Analyze My Writing

Wikpedia vs. Project Gutenberg

In this snippet we reuse some data from some old ideas to compare the lexical density of Wikipedia articles
(informative writing) and project Gutenberg etexts (general prose).

Using Wikipedia's random article feature,
we fed a random sample of 150 entire Wikipedia articles (separately, of course) into our homepage
to determine lexical density of each article.
This yielded an average lexical density (as estimated by this website) of 56.46%.
The distribution is shown below.

Figure generated at stats.blue.

Figure generated at stats.blue.

Next, we analyzed a random sample of 70 "first chapters" of random e-texts from Project Gutenberg.
Our sample was taken by drawing a random e-book from
Project Gutenberg.
For each text, the webpage was refreshed and the first English language text to appear in the random list
was then chosen. Then the first chapter (or other natural text subdivision) was analyzed
lexical density using our homepage.

We adhered to the following practices when taking the sample:

1) Publications such as lists, recipe books, and poetry were not considered. |

2) Texts for which an author could not be attributed were also not considered.
For example, folk tales of unknown origin and authorship. |

3) Short Stories (which we defined to be 20000 words or less) were considered in their entirety
regardless of whether or not the text was subdivided into chapters or otherwise. |

4) Prefaces and other text preceding the main body of work were not considered. |

5) If a novel or novella-length text had no clear subdividing structure, we did not consider the text. |

6) Texts which were English translations were not considered. |

This yielded an average lexical density (as estimated by this website) of 49.03%.
The results are shown below.

Figure generated at stats.blue.

Figure generated at stats.blue.

We analyzed our samples using online statistical software at stats.blue.
Using the well-known $t$-procedures, we infer the following:

There is a 99% chance that the true average lexical density^{*}
of Wikipedia articles lies somwhere between 54.9% and 58.02%.

There is a 99% chance that the true average lexical density^{*}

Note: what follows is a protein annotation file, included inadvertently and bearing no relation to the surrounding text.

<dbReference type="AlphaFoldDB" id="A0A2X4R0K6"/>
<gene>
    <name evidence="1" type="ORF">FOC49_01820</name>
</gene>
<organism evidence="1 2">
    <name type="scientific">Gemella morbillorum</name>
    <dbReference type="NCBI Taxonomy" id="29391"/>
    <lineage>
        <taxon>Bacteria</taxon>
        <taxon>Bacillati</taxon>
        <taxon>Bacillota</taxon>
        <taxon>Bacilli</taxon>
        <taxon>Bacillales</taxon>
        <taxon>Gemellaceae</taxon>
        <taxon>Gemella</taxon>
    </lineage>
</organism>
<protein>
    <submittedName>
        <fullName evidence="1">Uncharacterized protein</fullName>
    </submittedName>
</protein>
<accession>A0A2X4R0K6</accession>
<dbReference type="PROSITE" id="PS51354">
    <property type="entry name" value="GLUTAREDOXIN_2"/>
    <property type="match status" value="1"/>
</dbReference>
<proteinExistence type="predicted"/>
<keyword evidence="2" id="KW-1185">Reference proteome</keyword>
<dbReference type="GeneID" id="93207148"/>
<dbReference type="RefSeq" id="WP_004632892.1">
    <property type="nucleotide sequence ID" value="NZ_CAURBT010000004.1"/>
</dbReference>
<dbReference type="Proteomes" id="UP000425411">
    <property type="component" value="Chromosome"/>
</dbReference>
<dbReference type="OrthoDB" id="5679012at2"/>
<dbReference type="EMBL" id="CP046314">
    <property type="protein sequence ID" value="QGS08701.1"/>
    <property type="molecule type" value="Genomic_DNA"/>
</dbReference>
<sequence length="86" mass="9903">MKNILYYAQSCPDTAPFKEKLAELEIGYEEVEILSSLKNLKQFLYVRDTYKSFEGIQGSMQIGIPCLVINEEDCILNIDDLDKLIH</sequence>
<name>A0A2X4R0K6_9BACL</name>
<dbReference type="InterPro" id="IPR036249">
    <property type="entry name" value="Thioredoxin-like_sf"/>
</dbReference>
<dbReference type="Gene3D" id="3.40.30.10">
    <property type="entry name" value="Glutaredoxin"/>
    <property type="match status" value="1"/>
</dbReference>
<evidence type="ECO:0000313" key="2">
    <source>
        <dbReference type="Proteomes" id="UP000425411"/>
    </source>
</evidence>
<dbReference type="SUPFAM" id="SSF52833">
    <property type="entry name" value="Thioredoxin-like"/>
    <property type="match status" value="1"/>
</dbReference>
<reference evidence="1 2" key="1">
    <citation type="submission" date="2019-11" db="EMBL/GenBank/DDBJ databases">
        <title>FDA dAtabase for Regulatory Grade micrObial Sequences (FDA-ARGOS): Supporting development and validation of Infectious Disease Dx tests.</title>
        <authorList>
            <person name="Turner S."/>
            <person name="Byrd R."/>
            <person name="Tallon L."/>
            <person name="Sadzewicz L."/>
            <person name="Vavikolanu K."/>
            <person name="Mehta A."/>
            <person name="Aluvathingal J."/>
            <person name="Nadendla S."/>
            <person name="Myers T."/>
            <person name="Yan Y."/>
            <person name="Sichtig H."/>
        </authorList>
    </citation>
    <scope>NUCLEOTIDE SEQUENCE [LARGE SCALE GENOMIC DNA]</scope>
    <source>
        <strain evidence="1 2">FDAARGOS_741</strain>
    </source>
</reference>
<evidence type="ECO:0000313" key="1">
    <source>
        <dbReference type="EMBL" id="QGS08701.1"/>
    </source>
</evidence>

of Project Gutenberg e-texts lies somwhere between 48.36% and 49.71%.

We see that the 99% confidence intervals do not overlap, so we ran a two-sample $t$-test:
$$
\begin{array}{ll}
H_0: & \mbox{The mean lexical densities are equal.} \\
H_a: & \mbox{The mean lexical density of Wikipedia articles is greater than that of Project Gutenberg e-texts.} \\
\end{array}
$$
The $p$-value to three decimal places is 0 (i.e., the $p$-value is VERY close to zero).
In plain language, assuming the true means really are equal,
the chances of seeing a data set like ours is virtually nil.
Đ¢his is exceedingly strong evidence that Wikipedia articles are in general more lexically dense
(as estimated by this website) than
project Gutenerg e-texts.

Our results conclusively show that Wikipedia articles are more lexically dense than
than Project Gutenberg e-texts with a mean difference of 7.43%.
They suggest that lexical density may be higher in informative writing than general prose,
but of course to verify such a general claim would require a lot more planning, data collection, and research.

Article on this Website: Lexical Density.

Johansson, V. (2008), Lexical diversity and lexical density in speech and writing: a developmental perspective, *Working Papers* 53, 61-79.

Ure, J. (1971), Lexical density and register differentiation. In G. Perren and J.L.M. Trim (eds), Applications of Linguistics, London: Cambridge University Press. 443-452.

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